The current prolonged period of low interest rates artificially has, in a sense, increased the affordability of homes and allowed prices to deviate from the long-term equilibrium. Historically, the ratio between home prices and annual income has been roughly 2.6 in the United States, implying that in a typical housing market the median home price would be roughly 2.6 times the median annual household income. In the current low rate environment, however, cheap financing has driven this ratio up significantly. In the United States in 2017 the price to income (P/I) ratio was 3.7. However, 28 counties had more inflated P/I ratios than the national average, including all of the state’s most populous counties, like Ada County (P/I of 4.9), Canyon County (4.6), Kootenai County (5.9) and Twin Falls County (4.0). All counties in Idaho had P/I ratios well above the historical average of 2.6
Prices across Idaho have ventured far above the historical levels relative to income because household purchasing power has been leveraged by low interest rates. This has allowed homeowners to keep their housings costs under control despite the degree to which growth in home prices has outpaced growth in household income. However, the benefits of low interest rates are not manifested in the rental markets. Because renters do not finance their housing costs, they are unable to leverage their purchasing power. As a result, Idaho renters are far more likely to be burdened by housing costs than those who own their homes.
In all of Idaho’s counties – with the exception of Power County – at least 20 percent of renting households are burdened by their housing costs, meaning they spend more than 30 percent of their income on housing. In six counties, more than half of renting households are burdened, and in 36 counties at least a third of households are burdened. In contrast, most Idaho homeowners are not rent burdened. In most of Idaho’s counties, fewer than 10 percent of homeowners are burdened by their housing costs, and in only two counties does the share exceed 20 percent.
Idaho’s real estate market has enjoyed a long period of high activity, strong demand and rising prices as the state accommodates a steady flow of new residents. The market has been mutually beneficial to sellers, who can take advantage of high demand and rising prices, and buyers, who find their purchasing power multiplied by low mortgage rates. However, this low-rate fueled boom has caused home prices rapidly to outstrip growth in household income and may imply the potential for a painful price correction if and when interest rates return to the higher levels that prevailed for decades prior to the crash of 2007. As the experience of renters in Idaho shows, the disconnect between housing prices and income is not without downsides; unable to leverage their purchasing power through low mortgage rates, many more Idaho renters find themselves burdened by their housing costs.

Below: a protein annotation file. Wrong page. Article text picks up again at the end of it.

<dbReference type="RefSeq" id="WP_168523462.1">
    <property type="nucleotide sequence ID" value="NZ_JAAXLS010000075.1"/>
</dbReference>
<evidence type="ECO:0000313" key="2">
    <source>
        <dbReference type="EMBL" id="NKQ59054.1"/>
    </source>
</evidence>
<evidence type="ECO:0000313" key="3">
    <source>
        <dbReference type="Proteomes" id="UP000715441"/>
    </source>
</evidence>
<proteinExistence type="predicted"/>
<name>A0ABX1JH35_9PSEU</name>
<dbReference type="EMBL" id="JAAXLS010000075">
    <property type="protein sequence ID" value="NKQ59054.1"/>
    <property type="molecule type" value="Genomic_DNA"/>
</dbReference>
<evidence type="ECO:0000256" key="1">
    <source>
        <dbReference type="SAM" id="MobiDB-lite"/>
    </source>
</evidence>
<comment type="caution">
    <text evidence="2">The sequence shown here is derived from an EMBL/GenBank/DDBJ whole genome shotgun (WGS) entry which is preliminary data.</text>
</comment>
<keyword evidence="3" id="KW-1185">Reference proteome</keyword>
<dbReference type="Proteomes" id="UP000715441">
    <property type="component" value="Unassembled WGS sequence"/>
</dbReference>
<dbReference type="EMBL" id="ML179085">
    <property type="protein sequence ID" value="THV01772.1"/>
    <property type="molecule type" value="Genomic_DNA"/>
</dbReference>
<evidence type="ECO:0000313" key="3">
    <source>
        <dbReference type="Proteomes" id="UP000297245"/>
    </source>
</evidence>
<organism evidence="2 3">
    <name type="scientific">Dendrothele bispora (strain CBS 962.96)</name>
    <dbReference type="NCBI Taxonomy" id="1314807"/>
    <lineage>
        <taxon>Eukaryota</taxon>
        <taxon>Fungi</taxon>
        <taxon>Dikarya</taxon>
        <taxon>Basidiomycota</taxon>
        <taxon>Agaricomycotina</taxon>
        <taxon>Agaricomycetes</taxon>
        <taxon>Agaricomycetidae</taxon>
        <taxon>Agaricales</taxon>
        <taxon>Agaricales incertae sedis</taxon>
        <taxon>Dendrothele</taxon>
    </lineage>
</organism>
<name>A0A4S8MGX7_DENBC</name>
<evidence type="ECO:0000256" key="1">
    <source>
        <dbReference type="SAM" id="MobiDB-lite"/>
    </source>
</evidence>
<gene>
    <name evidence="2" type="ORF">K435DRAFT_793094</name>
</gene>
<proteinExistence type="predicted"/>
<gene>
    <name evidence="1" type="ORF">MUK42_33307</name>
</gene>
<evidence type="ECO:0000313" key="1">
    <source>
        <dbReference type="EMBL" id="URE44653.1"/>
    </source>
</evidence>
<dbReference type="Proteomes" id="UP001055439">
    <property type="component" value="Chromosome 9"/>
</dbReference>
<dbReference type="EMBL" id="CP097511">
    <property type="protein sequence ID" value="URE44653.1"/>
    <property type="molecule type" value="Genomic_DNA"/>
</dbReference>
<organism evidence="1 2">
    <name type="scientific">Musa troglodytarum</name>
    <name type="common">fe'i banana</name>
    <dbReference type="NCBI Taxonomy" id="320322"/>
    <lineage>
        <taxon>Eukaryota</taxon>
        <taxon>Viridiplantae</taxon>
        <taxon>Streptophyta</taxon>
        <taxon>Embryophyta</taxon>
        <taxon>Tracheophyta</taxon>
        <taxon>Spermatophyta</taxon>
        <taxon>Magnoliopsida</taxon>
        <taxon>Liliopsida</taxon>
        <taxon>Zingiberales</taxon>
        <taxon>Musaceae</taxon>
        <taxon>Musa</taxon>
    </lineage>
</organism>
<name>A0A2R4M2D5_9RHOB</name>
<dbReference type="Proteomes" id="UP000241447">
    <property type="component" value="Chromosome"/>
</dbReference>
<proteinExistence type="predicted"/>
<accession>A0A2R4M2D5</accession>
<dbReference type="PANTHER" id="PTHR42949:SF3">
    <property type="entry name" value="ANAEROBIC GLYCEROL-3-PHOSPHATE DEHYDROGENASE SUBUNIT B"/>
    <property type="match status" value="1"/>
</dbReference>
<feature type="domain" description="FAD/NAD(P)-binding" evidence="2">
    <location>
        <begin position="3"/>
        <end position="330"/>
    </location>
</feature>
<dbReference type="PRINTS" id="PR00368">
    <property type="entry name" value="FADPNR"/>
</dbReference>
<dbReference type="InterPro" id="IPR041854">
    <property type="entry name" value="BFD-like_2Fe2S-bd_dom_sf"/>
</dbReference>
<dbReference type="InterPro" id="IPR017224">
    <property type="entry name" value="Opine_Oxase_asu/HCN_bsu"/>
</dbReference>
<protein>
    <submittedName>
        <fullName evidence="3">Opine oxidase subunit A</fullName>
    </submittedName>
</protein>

After years of low interest rates, Idaho’s home values and household income have become increasingly detached from one another. How and when these two variables will return to equilibrium with each other remains to be seen. Or perhaps, if interest rates remain low for many years to come, Idaho’s housing market has found a new equilibrium.
 Assumes 20 percent down and a 30-year fixed rate mortgage.
 Median Home Affordability is defined as the percentage above or below the affordability level based on median household income that a 30-year fixed rate mortgage payment would be for a median priced home. For example, Ada County has an affordability level of +10 percent at 6 percent interest rates. This means that, at 6 percent interest, the median home would be 10% above affordability levels for a family earning median income.
 Affordability Interest Rate is defined as the interest rate at which the 30-year fixed rate mortgage for a median priced home becomes unaffordable for a family earning median income.
 A household is considered burdened by their housing costs when it consumes more than 30 percent of their income. The share of burdened households is provided by the American Community Survey, Table DP04.
Sam.Wolkenhauer@labor.idaho.gov, regional economist
Idaho Department of Labor